Facebook is Making Some Changes
A Friend In Need
Not too long ago I was approached by a long-time friend, asking what was going on with Facebook lately. "I'm reading that Facebook has introduced a new algorithm that reduces the number of 'fans' that see a 'page' posting," he asked me in an email. "I see the big Facebook pages that I follow doing this sort of thing - i.e. Tourism Whistler, Whistler-Blackcomb, etc. Are they missing something that you know about or maybe it only affects pages with many thousands of followers? Thx."
My friend runs a very successful and popular Facebook page and was definitely showing concerns over whether or not his page was being censored. He noted a considerable drop in post viewers, which directly influences the number of likes, shares, and comments on his content. The researched reply I gave to him was quite lengthy, and afterward as I was discussing the topic with Roy, we agreed that this is information that should be shared.
Trimming the Fat
Since Facebook rolled out their timeline displays, users have had the option to sort how and what information they want in their home feed. Facebook will try and guess what you enjoy reading and show you more of that. Exactly the same way Google will personalize your search results depending on your previous search history, location, and current affairs. You will notice too that you will get different posts depending on how you access your newsfeed (mobile web, mobile app, desktop site, third-party service, etc.), your relationship with those people, how often you interact with them, how often they post, and how often you check your newsfeed. Often times people don't even realize their content is being filtered (which has both its benefits and pitfalls).
What Facebook has done in the past couple months is tweak their algorithm that brings up your own personalized, viewable content. The more people you follow and are friends with, the more refinement your newsfeed will get. The bigger it is, the more it chops.
The reason big companies and organizations are asking users to "Add to Interests" is if you mark topic x on your profile as an interest, you will always get that particular content. Again, Facebook will tailor your content to what it thinks you want, so if you are telling it "I like this thing here!" it is going to make sure you get that content delivered to your newsfeed and not cut out.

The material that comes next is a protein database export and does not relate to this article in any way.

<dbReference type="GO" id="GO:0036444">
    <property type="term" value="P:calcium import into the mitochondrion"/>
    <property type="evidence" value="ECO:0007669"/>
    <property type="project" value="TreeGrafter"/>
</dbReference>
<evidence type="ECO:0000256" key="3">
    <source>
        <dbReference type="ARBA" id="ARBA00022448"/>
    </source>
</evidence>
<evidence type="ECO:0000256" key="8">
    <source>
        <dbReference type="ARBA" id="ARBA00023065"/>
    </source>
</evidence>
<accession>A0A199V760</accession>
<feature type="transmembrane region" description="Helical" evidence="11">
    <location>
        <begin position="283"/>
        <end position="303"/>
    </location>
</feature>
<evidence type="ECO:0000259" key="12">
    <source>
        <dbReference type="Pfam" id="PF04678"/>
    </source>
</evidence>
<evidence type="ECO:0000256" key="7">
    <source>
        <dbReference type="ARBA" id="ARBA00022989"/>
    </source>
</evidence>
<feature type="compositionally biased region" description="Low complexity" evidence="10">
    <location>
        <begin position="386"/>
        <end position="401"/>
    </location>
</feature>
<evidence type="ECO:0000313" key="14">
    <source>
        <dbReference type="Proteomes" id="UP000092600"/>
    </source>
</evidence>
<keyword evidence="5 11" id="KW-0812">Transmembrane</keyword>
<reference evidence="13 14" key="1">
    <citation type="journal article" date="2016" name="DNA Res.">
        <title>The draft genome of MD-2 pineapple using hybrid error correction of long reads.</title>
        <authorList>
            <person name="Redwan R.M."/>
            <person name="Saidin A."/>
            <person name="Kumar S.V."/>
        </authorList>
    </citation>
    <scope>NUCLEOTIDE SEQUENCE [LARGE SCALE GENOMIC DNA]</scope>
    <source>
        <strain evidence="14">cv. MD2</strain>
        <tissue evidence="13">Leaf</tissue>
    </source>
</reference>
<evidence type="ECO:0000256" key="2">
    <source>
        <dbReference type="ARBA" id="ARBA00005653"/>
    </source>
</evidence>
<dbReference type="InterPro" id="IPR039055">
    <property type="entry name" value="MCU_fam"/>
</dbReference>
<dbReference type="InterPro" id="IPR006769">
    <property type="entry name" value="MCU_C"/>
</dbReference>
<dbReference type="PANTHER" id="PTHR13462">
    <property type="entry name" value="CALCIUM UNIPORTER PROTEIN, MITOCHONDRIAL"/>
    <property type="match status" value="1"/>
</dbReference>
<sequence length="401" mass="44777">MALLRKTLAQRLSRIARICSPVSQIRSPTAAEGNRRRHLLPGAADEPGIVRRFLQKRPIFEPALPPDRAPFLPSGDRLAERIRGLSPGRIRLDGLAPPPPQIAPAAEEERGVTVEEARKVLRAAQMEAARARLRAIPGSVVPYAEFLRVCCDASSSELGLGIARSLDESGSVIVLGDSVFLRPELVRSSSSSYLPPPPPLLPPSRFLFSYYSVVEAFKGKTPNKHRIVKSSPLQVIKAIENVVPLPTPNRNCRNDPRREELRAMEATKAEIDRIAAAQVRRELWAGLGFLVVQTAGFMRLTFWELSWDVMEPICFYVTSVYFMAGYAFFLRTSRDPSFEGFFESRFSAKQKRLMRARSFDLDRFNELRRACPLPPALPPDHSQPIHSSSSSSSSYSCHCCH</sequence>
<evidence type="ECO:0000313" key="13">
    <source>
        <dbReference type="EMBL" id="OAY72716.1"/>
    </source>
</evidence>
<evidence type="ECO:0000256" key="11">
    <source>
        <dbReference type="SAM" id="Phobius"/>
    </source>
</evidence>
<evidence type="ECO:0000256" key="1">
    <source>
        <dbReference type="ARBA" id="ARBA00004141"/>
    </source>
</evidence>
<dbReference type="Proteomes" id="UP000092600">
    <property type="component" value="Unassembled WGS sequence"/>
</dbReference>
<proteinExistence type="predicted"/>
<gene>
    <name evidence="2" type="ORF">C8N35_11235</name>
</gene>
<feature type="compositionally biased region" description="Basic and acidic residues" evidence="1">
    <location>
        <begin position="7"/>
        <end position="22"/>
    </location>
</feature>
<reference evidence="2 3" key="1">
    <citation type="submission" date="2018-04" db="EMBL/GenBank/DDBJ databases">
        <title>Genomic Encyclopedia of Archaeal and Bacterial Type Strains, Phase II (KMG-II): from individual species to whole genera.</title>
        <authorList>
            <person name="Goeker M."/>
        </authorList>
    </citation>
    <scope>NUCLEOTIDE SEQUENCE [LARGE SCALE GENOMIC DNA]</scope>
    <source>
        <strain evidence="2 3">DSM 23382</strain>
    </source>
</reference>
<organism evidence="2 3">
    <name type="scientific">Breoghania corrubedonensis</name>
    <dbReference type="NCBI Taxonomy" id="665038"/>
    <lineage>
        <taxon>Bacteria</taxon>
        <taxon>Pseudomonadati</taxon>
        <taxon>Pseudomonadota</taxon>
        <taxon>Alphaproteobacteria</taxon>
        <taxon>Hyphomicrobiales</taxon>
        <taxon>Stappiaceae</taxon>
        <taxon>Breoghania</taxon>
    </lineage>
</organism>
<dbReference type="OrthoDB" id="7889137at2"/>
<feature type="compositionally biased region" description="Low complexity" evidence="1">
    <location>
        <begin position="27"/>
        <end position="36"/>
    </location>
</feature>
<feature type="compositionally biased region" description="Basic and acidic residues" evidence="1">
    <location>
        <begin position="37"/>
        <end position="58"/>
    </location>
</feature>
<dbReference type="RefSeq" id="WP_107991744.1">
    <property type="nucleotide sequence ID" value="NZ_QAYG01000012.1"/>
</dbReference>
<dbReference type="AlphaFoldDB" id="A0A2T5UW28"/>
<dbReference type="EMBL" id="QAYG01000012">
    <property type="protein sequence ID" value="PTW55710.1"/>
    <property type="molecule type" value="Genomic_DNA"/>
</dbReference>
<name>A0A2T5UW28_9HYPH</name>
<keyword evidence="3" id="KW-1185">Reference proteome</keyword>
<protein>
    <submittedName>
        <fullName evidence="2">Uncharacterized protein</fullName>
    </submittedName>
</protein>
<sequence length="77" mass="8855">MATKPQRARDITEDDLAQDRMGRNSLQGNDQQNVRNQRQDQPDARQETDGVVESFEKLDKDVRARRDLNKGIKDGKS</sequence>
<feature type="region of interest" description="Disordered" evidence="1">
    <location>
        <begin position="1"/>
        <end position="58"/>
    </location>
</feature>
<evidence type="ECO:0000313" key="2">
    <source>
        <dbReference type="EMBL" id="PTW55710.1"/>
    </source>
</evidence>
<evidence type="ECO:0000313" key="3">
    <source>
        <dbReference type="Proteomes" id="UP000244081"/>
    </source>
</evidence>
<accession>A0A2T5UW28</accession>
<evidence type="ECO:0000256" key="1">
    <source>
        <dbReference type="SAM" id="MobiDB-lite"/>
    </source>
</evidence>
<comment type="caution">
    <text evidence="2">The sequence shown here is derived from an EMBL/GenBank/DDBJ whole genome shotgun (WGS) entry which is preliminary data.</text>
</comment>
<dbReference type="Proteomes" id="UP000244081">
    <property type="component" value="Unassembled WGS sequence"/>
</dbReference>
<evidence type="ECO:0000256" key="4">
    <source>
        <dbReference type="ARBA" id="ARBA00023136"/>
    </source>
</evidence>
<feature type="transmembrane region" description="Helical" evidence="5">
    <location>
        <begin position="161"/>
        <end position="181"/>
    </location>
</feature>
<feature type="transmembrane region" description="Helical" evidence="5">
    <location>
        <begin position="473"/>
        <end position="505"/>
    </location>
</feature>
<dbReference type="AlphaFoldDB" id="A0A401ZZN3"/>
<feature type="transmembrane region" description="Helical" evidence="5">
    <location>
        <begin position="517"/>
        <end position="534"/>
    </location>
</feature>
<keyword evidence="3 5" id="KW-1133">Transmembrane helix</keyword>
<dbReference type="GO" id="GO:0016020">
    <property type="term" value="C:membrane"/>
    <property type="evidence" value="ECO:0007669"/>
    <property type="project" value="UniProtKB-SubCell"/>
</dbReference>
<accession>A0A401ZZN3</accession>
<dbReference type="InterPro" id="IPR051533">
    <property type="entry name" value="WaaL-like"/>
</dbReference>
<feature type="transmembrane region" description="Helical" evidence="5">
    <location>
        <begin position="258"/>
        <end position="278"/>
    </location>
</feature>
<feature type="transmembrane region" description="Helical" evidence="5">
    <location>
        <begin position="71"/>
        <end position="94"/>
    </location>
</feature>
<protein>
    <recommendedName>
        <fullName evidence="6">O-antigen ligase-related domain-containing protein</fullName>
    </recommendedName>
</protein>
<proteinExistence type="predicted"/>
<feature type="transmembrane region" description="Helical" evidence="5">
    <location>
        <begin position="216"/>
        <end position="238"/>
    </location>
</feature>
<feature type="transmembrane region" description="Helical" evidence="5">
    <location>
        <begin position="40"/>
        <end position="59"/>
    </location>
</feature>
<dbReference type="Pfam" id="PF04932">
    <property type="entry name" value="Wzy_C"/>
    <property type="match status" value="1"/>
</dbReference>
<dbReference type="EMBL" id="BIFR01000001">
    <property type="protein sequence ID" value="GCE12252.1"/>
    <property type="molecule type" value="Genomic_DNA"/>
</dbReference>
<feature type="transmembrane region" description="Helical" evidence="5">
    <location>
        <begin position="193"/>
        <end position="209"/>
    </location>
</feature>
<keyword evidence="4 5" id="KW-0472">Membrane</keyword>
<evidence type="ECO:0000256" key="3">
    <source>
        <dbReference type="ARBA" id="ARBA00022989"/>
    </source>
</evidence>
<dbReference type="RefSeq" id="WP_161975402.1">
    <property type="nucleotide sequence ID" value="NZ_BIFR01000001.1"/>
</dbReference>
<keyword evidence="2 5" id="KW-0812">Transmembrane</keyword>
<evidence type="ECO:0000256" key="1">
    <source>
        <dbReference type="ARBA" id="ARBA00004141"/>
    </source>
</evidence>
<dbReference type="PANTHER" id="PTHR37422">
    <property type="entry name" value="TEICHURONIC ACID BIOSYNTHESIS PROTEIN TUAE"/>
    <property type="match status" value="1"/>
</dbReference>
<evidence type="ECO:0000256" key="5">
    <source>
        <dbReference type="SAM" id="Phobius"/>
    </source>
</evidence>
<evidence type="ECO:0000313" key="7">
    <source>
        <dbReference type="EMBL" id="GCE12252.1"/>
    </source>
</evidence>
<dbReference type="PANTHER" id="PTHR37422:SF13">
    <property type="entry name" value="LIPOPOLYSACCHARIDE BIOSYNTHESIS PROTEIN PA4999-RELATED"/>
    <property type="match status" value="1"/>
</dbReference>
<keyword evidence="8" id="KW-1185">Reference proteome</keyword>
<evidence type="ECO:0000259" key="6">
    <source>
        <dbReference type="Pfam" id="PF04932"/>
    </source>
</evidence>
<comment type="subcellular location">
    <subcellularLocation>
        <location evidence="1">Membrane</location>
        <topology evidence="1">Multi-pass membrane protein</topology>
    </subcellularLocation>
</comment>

My friend linked me to an article titled "Facebook Accused of Changing a Key Algorithm to Hurt Advertisers." An unfortunate article. Unfortunate because the headline is incredibly misleading. Facebook makes almost 90% of its revenue from advertisers; there is no reason they would want to screw themselves out of making money. By cutting down your newsfeed content to be more personalized, they can fill it with more ads from big paying customers (notice on the mobile services, i.e. Facebook iPhone app, you get three or four ads in a row from, say, Chrysler, Coca-Cola, Samsung, etc.), sponsored stories (if one of your friends likes a certain page then you will get an ad from them), and local targeted ads.
To go back to the misleading headline, Facebook is not cutting out advertisers, they are simply displaying less low-paying ads and spammy friends' posts about breakfast and pumping out more high-paying ads. "But why?" is usually the question to come up next. Well, why do magazines fill their pages with advertisements; why television commercials? Facebook is a business. One with around 4,000 employees to pay. They are monetizing because they can. It is a tremendously powerful service that generates incredible results as a whole for users.
Surviving the Facebook Ad-pocalypse
If you are not keen on dropping stack after stack of money into the Facebook machine, there are alternative (and better) ways of getting recognized. What it all comes down to is creating worthwhile content and establishing your brand. If you continue posting quality, considered posts and relevant, non-spamming information on a regular basis, you will have no problem getting post likes and shares. When good content is made, it inherently gathers traction. You'll find as people click the like and share buttons, they in turn will be promoting you to their own friends and followers. This is virality. This is was will drive your page views up. Instead of asking for users to add your page as an interest, why not genuinely interest them?
Make great things. That's all there is to it.